Sleep Habits: What’s normal and what’s not?

Older adults need the same amount of sleep as adults of any age (seven to nine hours per night), but certain factors and conditions can make restful sleep difficult to achieve, leaving seniors feeling fatigued and often affecting their health. Poor sleep habits can also lead to depression, attention and memory issues, increased risk of falls, and moodiness.

With age, we naturally produce less melatonin, the hormone that promotes sleep. Our bodies also tend to shift our schedule, waking us earlier in the morning and making us tired earlier in the evening. While some changes in sleep habits are considered normal with age, significantly disturbed sleep is not part of normal aging and should be shared with your doctor.

Among adults over 60, insomnia is the most common sleep problem. Insomnia can involve trouble falling asleep and staying asleep, and can last for years.

Certain conditions can also contribute to sleep changes. Those living with Alzheimer’s disease are also prone to changes in sleeping habits, which might include sleeping too much, not enough, or wandering or yelling at night. Chronic pain can make sleep uncomfortable, sleep apnea can cause people to wake multiple times without realizing it, and movement disorders such as restless leg syndrome can make it hard to get a good night’s sleep.

Fortunately, there are some ways to develop healthy sleep habits. To promote deep, restful sleep, try the following:

  • Avoid naps in the late afternoon or evening, which could keep you awake at night.
  • Develop a bedtime routine to help your mind and body know it’s time to unwind and prepare for sleep. This might include reading a book, taking a bath, or listening to music.
  • Avoid bright screens in the bedroom—the light from these devices can make it difficult to fall asleep.
  • Be mindful of food and drink. Caffeine, alcohol, and large meals can have an effect on sleep, especially when consumed later in the day.
  • Get regular exercise, but not within three hours of bedtime.

If sleep problems persist, talk to your doctor to help pinpoint the individual cause of your sleep issues.

Becoming Mindful of Wastefulness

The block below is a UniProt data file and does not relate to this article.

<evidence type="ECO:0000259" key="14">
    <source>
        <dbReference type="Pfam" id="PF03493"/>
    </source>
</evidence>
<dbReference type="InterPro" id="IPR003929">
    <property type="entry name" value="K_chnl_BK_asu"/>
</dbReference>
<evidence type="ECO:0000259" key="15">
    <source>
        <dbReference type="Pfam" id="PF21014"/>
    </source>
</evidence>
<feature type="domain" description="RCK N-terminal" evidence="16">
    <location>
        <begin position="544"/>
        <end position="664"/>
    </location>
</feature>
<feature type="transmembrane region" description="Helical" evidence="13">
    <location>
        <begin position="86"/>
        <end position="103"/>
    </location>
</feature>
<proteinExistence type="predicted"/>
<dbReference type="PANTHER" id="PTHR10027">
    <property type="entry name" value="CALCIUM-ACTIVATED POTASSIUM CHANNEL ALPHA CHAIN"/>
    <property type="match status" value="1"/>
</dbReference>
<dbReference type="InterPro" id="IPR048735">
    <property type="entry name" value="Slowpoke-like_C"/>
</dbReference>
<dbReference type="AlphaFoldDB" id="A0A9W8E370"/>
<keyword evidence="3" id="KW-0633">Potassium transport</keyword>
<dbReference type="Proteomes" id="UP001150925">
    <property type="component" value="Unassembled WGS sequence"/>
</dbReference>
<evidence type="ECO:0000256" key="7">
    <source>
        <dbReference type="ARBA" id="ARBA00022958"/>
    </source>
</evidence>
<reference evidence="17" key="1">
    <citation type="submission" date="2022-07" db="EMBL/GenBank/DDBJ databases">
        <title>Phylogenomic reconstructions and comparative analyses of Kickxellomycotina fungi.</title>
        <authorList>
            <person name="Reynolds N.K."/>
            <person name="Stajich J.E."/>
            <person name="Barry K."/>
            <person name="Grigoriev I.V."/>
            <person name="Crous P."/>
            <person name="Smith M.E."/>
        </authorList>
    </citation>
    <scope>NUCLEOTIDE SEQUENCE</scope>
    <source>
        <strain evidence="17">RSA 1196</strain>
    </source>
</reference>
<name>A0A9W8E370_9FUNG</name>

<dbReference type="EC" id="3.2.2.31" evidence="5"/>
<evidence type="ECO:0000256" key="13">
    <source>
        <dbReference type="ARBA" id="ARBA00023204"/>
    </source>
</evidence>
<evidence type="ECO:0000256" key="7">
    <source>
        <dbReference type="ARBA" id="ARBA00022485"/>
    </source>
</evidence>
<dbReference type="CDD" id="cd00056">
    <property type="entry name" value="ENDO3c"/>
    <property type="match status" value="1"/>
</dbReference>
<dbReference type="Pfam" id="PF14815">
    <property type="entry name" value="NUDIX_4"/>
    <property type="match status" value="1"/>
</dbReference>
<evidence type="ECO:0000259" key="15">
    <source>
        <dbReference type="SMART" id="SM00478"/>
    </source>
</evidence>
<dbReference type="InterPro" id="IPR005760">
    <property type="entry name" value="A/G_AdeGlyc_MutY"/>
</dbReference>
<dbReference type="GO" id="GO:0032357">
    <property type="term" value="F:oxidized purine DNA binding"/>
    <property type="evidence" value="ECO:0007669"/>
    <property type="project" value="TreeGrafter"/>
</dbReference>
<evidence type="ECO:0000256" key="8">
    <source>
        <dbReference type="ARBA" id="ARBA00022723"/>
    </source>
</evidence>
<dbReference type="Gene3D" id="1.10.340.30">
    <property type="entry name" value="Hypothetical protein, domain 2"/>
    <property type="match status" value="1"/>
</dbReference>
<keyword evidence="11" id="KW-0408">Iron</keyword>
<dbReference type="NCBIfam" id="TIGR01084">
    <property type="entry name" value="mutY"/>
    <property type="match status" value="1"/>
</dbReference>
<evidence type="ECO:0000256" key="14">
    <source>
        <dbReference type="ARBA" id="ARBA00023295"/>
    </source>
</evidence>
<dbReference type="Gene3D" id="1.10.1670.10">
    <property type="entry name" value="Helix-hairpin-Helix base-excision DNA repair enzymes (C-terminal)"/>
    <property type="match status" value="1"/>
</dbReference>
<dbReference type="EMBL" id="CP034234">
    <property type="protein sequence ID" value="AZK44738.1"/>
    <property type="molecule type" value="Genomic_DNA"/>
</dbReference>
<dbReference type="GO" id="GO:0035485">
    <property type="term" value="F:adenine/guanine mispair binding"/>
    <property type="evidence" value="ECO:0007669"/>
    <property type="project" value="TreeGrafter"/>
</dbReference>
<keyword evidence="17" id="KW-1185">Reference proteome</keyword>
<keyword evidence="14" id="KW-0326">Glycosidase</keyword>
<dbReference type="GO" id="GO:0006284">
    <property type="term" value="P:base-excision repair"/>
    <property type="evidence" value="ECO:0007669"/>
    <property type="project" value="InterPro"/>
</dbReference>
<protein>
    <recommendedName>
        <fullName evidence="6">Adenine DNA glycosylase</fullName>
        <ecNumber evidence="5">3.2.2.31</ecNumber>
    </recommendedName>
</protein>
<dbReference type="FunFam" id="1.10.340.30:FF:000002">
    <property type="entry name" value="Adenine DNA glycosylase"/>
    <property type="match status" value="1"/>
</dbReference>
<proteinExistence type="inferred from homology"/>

This article is the first in a three-part series from professional organizer Vicki Norris on getting organized to help save money. Look for part two next month, and more posts from Vicki coming soon!

Do you find yourself tossing rotten food due to poor meal planning? Have you paid more in late fees or premiums, because you couldn’t face the mountain of paperwork?

 If so, you have a hole in your pocket! We all think about saving money; however, if we focus solely on spending less, we miss a big opportunity to save by trimming wastefulness.

In almost two decades as a professional organizer, I have been waist-deep in people’s belongings and “overage”. They have overspent, overaccumulated, overstashed, and overdone it! While they likely know they have spent too much or procrastinated one-too-many-times, they may not realize their haphazard habits are siphoning their money!

The opportunity to save is in our home and habits, and together, we are digging out. Expand your focus from simply watching pennies to trimming wastefulness. When you get organized, you will be amazed how much money you will save.

This month, note areas of waste in your home and life and take action to scale those back. Next month, I’ll reveal how to create household order to recover funds. In the third post, I’ll share simple financial systems to end wastefulness. Here’s to an ordered year of good stewardship!

Vicki Norris, president of Restoring Order®, is a nationally recognized organizing expert, author, and speaker. Her team of professional organizers serves home and business clients in Washington and Oregon. You can watch her organizing segments on KPTV’s Fox 12 More Good Day Oregon. Visit RestoringOrder.com for more information.

Enhance wellness through lifelong learning

DHB_3903You’re never too old to learn something new. These days, learning a new skill and keeping the brain active has never been easier for older adults. A study by the Rush Memory and Aging Project showed that seniors who are cognitively active were less likely to develop Alzheimer’s disease and other types of dementia than those who did not exercise their brains.

In addition to stimulating the brain and helping to enhance intellectual wellness, these pursuits are often social endeavors that can provide as sense of involvement and belonging in the community as well as helping to avoid feelings of isolation.